Donald Trump has said he would “encourage” Russia to attack any NATO member that fails to pay its bills as part of the Western military alliance.
Speaking at a rally on Saturday, he said he had once told a leader he would not protect a nation behind on its payments, and would “encourage” the aggressors to “do whatever the hell they want”.
Members of NATO commit to defend any nation in the bloc that gets attacked.
The White House called the comments “appalling and unhinged”.
Nato chief Jens Stoltenberg said any suggestion that “allies will not defend each other undermines all of our security”, putting soldiers from Nato countries at risk.
Addressing crowds during the rally in South Carolina, Trump said he had made his comments about Russia during a meeting of leaders of Nato countries.
He recalled that the leader of a “big country” had presented a hypothetical situation in which he was not meeting his financial obligations within NATO and had come under attack from Moscow.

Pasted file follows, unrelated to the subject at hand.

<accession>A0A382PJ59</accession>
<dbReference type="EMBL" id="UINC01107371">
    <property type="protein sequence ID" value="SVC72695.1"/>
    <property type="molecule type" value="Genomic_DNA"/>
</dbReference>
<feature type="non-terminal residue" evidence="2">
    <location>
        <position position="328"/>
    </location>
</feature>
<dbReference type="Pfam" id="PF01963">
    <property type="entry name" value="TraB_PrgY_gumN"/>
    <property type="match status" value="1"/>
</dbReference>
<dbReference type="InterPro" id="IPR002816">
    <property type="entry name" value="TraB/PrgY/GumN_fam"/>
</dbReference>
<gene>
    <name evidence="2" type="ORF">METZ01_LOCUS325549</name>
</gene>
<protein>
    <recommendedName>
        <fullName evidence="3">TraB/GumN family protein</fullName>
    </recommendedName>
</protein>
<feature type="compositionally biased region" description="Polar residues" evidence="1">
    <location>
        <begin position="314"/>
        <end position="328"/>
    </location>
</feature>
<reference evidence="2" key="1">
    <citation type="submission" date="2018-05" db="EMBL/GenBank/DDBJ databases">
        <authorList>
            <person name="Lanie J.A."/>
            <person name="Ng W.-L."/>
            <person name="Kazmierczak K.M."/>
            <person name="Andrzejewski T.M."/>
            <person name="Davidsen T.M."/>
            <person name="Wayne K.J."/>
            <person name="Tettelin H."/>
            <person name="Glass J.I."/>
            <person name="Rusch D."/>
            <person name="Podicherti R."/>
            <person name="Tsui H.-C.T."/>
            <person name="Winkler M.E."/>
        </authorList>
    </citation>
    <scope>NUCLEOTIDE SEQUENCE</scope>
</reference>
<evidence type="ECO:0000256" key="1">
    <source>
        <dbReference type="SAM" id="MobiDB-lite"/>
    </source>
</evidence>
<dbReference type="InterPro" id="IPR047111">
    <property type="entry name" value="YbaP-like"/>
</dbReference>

Trump said the leader had asked if the US would come to his country’s aid in that scenario, which prompted him to issue a rebuke.
“I said: ‘You didn’t pay? You’re delinquent?’… ‘No I would not protect you I would encourage them to do whatever they want. You gotta pay.'”
A White House spokesman said the former president was “encouraging invasions of our closest allies by murderous regimes” and labelled the comments “appalling and unhinged”.
He added that the statement “endangers American national security, global stability and our economy at home”.
In a statement responding to Trump’s comment on Sunday, Nato Secretary General Jens Stoltenberg said: “Any suggestion that allies will not defend each other undermines all of our security, including that of the US, and puts American and European soldiers at increased risk.
“I expect that regardless of who wins the presidential election, the US will remain a strong and committed Nato ally.”
Trump, the favourite to run again as the Republican candidate in this year’s US presidential election, has long been critical of NATO and what he sees as an excessive financial burden on the United States to guarantee the defence of 30 other nations.